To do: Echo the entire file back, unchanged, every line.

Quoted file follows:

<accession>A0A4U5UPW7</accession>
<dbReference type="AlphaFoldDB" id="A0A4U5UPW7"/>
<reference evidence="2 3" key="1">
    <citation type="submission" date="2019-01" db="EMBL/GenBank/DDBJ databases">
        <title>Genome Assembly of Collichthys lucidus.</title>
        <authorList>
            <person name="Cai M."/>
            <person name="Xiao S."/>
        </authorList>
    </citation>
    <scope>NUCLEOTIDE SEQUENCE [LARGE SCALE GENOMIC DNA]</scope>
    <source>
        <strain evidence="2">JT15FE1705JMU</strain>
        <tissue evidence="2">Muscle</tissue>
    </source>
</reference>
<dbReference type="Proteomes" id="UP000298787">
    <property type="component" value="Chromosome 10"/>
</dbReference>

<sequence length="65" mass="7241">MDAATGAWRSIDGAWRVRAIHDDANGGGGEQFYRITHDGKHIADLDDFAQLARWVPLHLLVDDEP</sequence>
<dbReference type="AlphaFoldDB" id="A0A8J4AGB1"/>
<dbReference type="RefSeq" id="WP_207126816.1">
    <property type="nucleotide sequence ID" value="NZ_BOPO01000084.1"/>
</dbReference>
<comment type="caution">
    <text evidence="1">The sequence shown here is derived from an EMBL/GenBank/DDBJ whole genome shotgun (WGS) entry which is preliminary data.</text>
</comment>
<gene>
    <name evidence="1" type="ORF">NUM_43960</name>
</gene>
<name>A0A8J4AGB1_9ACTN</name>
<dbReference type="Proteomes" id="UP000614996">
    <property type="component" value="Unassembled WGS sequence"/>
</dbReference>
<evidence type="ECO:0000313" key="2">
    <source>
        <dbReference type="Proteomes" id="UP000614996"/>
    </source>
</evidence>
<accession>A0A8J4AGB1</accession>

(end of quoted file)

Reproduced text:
<accession>A0A4U5UPW7</accession>
<dbReference type="AlphaFoldDB" id="A0A4U5UPW7"/>
<reference evidence="2 3" key="1">
    <citation type="submission" date="2019-01" db="EMBL/GenBank/DDBJ databases">
        <title>Genome Assembly of Collichthys lucidus.</title>
        <authorList>
            <person name="Cai M."/>
            <person name="Xiao S."/>
        </authorList>
    </citation>
    <scope>NUCLEOTIDE SEQUENCE [LARGE SCALE GENOMIC DNA]</scope>
    <source>
        <strain evidence="2">JT15FE1705JMU</strain>
        <tissue evidence="2">Muscle</tissue>
    </source>
</reference>
<dbReference type="Proteomes" id="UP000298787">
    <property type="component" value="Chromosome 10"/>
</dbReference>

<sequence length="65" mass="7241">MDAATGAWRSIDGAWRVRAIHDDANGGGGEQFYRITHDGKHIADLDDFAQLARWVPLHLLVDDEP</sequence>
<dbReference type="AlphaFoldDB" id="A0A8J4AGB1"/>
<dbReference type="RefSeq" id="WP_207126816.1">
    <property type="nucleotide sequence ID" value="NZ_BOPO01000084.1"/>
</dbReference>
<comment type="caution">
    <text evidence="1">The sequence shown here is derived from an EMBL/GenBank/DDBJ whole genome shotgun (WGS) entry which is preliminary data.</text>
</comment>
<gene>
    <name evidence="1" type="ORF">NUM_43960</name>
</gene>
<name>A0A8J4AGB1_9ACTN</name>
<dbReference type="Proteomes" id="UP000614996">
    <property type="component" value="Unassembled WGS sequence"/>
</dbReference>
<evidence type="ECO:0000313" key="2">
    <source>
        <dbReference type="Proteomes" id="UP000614996"/>
    </source>
</evidence>
<accession>A0A8J4AGB1</accession>